This quote from a post to Aziz Poonawalla's blog is fairly typical for Islamophobes:
"Even a superficial reading will show that your prophet conducted raids and wars of conquest against his neighbors."
Yes, a superficial reading "shows" this, but a careful reading doesn't. Muhammad never fought any wars of conquest, he only fought to defend himself against the attacks of the Meccans and their Allies. Islam's wars of conquest were fought by the Khalifs who succeeded Muhammad. War during Muhammad's time was a violent and nasty business, even more so than it is now. Often Muhammad rose above his time, and performed acts of unprecedented mercy and compassion. Other times he had to take into consideration the realities of war, and do things that no one would do in peace time. Did he always make the right decisions? Probably not, he was a man, not a god. But I know I couldn't have handled the moral challenges of his situation anywhere near as well as he did.
Let's take one story the Islamaphobes like to cite: Muhammad's slaughter of 600 Jewish Arabs. Three tribes of Jewish Arabs lived near Muhammads community, abiding by an agreement created by Muhammad known as the Constitution of Medina. Later, in two separate battles, two of these Jewish tribes each formed a secret alliance with Mecca, which almost enabled the Meccans to completely massacre Muhammad's community. The Constitution of Medina specifically forbid any diplomatic or commercial relations with Mecca, because of Mecca's overt hostility to the Islamic Ummah. These particular alliances, however, are generally considered to have been military in nature, and a genuine threat to the Islamic Community. The standard procedure during this time was to slaughter any captured adult male prisoners of war, and sell the women and children into slavery. Muhammad insisted on a more moderate course. Two of these Jewish Arab tribes were sent into exile, and the third tribe, the Banu Qurayza, was allowed to remain as neighbors.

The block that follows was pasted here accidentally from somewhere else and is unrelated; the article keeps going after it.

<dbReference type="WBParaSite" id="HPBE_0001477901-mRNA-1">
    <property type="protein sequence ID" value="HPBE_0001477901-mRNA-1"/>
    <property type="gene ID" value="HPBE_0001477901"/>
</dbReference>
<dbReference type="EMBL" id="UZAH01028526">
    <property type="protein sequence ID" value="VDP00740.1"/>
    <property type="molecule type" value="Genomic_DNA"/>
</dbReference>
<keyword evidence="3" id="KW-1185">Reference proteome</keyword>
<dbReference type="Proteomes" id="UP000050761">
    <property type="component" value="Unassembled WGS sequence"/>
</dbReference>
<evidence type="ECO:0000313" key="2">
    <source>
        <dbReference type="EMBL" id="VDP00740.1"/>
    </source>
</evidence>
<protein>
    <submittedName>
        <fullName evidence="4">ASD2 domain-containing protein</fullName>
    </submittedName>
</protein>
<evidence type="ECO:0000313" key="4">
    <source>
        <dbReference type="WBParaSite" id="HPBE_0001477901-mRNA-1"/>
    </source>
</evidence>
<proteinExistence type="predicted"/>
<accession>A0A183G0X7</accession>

A few years later, One of these exiled Jewish tribes returned to invade Medina, having formed an alliance with both Mecca and other nearby Arabic tribes. The Banu Qurayza were caught conspiring with this alliance. If this conspiracy had been successful, it would have exposed the Muslim's entire rear flank, and almost certainly have resulted in the slaughter of the entire Medinan community. After this alliance had been defeated, (even though the Muslims were outnumbered more than 3 to 1), the Muslims marched on the Banu Qurayza, who surrendered, and agreed to be judged by Sa'd ibn Mua'dh, a leading man among Aws, a Jewish tribe that converted to Islam. The Banu Qurayza obviously believed that a Jewish convert would judge in their favor, and it is likely that Muhammad, who suggested Sa'd, believed the same. Unfortunately, Sa'd opted for the traditional punishment of killing the men and enslaving the women and children, and the Muslim community overwhelmingly supported this verdict.
At this point, Muhammad said something like "you have spoken rightly", which I think was probably the Arabic equivalent of "OK". Did this express approval or reluctant acquiescence? Muhammad's ideas of peace and justice were radically alien to most people of his time and place, including his followers. I don't think he could afford to overturn the traditional procedure for dealing with prisoners of war once his new ideas had placed his people in danger. He did what he could, but it's hard to expect mercy from people whose life has been threatened. What do you think would happen to Obama if he freed everyone at Guantanamo and several of the ex-prisoners commited a terrorist act? And Obama is dealing with a culture that supposedly accepts the idea that people should not be imprisoned without trial.